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‘Bedlam’ graveyard unearthed beneath the City of London as Crossrail dig reveals bones of patients from notorious asylum | Mail Online

http://www.dailymail.co.uk/news/article-2386683/Bedlam-graveyard-unearthed-beneath-City-London-Crossrail-dig-reveals-bones-patients-notorious-asylum.html

More thoughts on The Philosopher and the Druids

I just finished The Philosopher and the Druids. Something is sticking in my head. It tells of the famous Greek philosopher of the Stoic tradition’s journey through the Celtic countries and he writes about a funeral tradition of the Gauls of what is now France. He said that the people believed that when someone died they waited somewhere before reincarnating but when a person was cremated that everyone who wanted to communicate with their own dead would write a letter and put it on the funeral pyre so that the person being cremated would take the people’s letters with them to their dead. A sort of cosmic mail person.

Through most of Posidonious’ writings he is pointing out how strange some of the Gaul’s customs were but what he doesn’t point out as strange struck me, were all the people literate? If everyone is writing letters to the dead and their dead can read them then that is a very large literate population for those times, (around 90 BC)

I know that the Irish had universities in 600 AD that people from all over Europe sent their sons to for education that was allegedly better than that found in the rest of Europe. And I know that Scotland has always had a huge tradition of literacy. The English liked to portray William Wallace as a barbarian and country bumpkin who somehow managed to unite Scotland but he had been to universities in France so how big a barbarian could be have been, Mel Gibson’s idiot portrayal not withstanding?

And Posidonius writes that everyone , men, women and children wrote letters. Yes, they ran naked and screaming into battle and deafened the Romans with trumpets and screaming but that was to scare the bejebus out of the Romans and sometimes it actually worked.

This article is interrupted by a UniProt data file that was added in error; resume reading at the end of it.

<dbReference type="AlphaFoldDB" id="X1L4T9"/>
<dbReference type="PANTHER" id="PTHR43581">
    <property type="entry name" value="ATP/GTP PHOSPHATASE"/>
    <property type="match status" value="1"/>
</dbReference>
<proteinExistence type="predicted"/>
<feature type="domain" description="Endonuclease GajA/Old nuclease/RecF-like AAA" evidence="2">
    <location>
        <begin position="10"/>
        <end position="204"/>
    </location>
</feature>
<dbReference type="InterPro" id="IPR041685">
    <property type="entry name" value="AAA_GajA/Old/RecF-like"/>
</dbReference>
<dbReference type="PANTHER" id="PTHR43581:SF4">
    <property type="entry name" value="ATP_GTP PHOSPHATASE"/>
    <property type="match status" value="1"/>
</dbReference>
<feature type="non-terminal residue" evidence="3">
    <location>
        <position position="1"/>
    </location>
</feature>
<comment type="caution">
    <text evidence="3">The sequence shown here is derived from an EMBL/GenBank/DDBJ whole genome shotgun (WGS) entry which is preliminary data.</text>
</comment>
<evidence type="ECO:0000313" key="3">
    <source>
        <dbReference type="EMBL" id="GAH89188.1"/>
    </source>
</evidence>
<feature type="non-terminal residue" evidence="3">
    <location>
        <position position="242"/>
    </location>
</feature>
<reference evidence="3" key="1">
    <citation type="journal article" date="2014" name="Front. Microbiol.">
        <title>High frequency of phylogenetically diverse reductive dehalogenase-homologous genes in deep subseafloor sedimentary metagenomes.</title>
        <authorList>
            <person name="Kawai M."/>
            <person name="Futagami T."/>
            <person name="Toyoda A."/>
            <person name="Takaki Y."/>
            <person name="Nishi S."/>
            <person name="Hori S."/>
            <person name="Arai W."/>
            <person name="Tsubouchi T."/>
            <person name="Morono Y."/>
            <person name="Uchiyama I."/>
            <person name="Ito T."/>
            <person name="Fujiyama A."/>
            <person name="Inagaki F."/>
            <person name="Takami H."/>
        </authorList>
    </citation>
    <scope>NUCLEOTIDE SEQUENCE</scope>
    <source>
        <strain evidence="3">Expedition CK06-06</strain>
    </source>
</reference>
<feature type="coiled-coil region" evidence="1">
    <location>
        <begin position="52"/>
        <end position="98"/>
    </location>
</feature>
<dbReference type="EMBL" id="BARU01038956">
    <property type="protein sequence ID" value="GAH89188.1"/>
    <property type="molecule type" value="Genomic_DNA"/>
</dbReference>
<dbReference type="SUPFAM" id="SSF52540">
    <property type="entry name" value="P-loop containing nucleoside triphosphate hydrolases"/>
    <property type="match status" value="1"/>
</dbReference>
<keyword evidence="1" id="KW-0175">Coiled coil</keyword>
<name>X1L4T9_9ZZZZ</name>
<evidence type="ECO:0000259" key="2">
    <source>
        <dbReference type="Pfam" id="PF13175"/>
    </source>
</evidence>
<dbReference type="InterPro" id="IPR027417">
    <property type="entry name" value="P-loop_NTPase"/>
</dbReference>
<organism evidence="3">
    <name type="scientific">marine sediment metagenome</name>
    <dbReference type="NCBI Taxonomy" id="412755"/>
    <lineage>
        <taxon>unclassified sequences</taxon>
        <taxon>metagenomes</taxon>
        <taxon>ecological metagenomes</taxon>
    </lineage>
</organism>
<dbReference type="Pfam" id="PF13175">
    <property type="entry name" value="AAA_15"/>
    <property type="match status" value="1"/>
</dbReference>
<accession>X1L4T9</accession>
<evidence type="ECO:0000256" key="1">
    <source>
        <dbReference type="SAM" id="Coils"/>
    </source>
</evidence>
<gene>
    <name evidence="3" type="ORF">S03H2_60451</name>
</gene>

The inscriptions from that time period were in Gaulish so they obviously had a written language that was accessible to all. How big a barbarian could you be if you can read and write? Yes, they practiced human sacrifice but was that really any different from Romans putting people in the arena to fight to the death? I don’t think so and I bet there were fewer sacrifices by the Gauls than deaths in the arenas that every city had for contests with captured slaves. Posidonius makes a point of saying that the Gauls kept far fewer slaves than the Romans did and this is at the end of the Republic before the Empire would really raise the ante.

So I’m still pondering what a Greek had to say about the Celts of Iberia and Gaul. And really wanting to do some genetic testing to find out what gene pool I swam in versus what I was told was family history. I also wish my brother was still alive because he was the last of his line.

http://en.wikipedia.org/wiki/Posidonius

What are you darn pagans celebrating now? Ostara/Eostre/Spring Equinox

So for folks that follow this blog and aren’t pagan how about a primer on the holiday?

Ostara/Eostre/Vernal Equinox/Spring

This is the holiday of the Maiden form of the Goddess. This is not a sex holiday. You have to wait for May first to do the naughty. Hence the poem:

Hooray, Hooray

The first of May

Outdoor fucking

Starts today.

But enough of that, Ostara as I said is the Maiden. The old story of Persephone/Proserpina returning to the world from Hades and to her mother, Ceres/Demeter. Now the world can come alive again and stop being sad because it was winter.

Some people have associated it with Ceridwen and her cauldron and her chasing Gwion because the first thing she changes into is a rabbit. Not so sure about that one.

The Great Bede said: Original Latin:

Eostur-monath, qui nunc Paschalis mensis interpretatur, quondam a Dea illorum quæ Eostre vocabatur, et cui in illo festa celebrabant nomen habuit: a cujus nomine nunc Paschale tempus cognominant, consueto antiquæ observationis vocabulo gaudia novæ solemnitatis vocantes.[4]